Eric Pulier was born in Teaneck, New Jersey. He showed an interest in computing as far back as the fourth grade, where he would write programs for computers, and continued through high school where he established a company specialized in database computers. Pulier attended Harvard University as an English and American Literature major while also taking several courses at nearby MIT. Pulier also served as editor and columnist for “The Harvard Crimson” and graduated magna cum laude in ’88.
Three years after graduating from Harvard, Pulier changed coasts and moved to L.A. in order to found People Doing Things, or “PDT”. PDT was engineered to apply technology toward issues of health care and education. Three years later in ’94, Pulier founded Digital Evolution which would later merge with US Interactive in ’98. 1997 would see Eric Pulier being appointed to create and deliver “The Bridge to the 21st Century” on behalf of the American government. Pulier would then be involved in Al Gore’s forums on health care and technology, eventually becoming involved with the Clinton Global Initiative. In addition to his founding of services like Akana and Desktone, Pulier is passionate about his Starbright World project, a social network dedicated to children suffering from chronic illnesses.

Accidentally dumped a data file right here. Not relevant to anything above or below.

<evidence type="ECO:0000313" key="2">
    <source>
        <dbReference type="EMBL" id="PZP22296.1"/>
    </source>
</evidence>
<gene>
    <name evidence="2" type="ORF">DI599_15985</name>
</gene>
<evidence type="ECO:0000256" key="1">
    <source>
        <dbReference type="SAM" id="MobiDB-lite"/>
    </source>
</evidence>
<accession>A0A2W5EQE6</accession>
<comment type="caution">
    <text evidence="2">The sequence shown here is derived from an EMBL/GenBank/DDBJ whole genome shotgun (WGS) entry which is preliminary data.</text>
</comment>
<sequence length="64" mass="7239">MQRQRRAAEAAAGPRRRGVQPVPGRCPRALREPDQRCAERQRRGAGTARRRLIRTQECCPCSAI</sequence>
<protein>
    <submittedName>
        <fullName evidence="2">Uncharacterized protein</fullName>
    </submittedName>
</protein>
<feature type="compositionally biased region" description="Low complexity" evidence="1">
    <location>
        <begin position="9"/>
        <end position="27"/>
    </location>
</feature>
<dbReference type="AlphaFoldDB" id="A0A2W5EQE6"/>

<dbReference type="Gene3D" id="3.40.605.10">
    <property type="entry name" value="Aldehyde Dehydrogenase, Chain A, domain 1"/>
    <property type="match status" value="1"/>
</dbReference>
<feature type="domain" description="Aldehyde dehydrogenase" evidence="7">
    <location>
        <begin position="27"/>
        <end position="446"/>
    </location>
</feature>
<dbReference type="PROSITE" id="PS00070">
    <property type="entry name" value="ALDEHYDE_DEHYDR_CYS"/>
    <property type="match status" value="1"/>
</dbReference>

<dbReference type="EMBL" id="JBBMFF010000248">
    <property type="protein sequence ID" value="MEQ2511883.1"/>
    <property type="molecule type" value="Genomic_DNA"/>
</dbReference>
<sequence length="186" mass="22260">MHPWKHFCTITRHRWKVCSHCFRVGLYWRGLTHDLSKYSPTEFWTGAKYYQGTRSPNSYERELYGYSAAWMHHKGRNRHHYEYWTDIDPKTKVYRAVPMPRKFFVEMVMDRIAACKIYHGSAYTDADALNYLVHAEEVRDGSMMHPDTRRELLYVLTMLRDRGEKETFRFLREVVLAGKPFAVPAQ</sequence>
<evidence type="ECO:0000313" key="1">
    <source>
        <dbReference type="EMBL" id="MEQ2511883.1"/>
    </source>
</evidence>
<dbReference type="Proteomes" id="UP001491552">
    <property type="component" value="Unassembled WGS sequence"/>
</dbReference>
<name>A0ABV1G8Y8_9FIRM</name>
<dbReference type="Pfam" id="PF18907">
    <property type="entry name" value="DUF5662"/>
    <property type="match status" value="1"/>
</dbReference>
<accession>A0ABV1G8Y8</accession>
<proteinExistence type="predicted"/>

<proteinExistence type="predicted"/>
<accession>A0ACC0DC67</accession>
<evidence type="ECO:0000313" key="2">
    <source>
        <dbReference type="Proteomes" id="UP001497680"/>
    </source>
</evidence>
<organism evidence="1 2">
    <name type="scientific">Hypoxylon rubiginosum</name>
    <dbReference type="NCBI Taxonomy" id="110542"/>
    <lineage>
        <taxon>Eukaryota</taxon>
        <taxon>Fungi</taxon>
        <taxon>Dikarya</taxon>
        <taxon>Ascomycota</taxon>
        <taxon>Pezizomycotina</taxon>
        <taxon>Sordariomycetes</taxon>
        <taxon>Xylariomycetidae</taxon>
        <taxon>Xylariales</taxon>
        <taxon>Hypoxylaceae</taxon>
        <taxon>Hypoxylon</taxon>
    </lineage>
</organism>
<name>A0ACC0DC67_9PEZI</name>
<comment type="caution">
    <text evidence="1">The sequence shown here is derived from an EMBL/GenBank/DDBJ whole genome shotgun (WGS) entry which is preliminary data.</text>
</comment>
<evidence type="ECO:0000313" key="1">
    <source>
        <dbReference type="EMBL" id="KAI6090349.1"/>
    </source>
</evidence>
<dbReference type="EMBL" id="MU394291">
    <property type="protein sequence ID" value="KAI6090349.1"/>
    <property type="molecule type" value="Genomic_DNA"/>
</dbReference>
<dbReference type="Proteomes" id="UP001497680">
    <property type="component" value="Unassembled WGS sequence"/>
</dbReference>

When one steps back and looks at Pulier’s accomplishments, he has founded more than 15 companies and owns 17 different patents, the latter of which all pertain to various aspects of cloud computing. He also serves as father to four children and as a board member of The Painted Turtle and the XPRIZE Foundation; the former organization is a summer camp for the same market as Starbright World and the latter one is dedicated to hosting competitions to fix the greatest issues of humanity, such as private space flight and exploration, replicating a functional “Star Trek” tricorder, working to improve adult literacy and engineering an AI capable of drawing a standing ovation after delivering a speech. Pulier has served as co-author of two published works: “Understanding Enterprise SOA,” which is about service-focused architecture, and “The Enterprise Industrial Complex,” an article in Forbes’ March 2012 issue.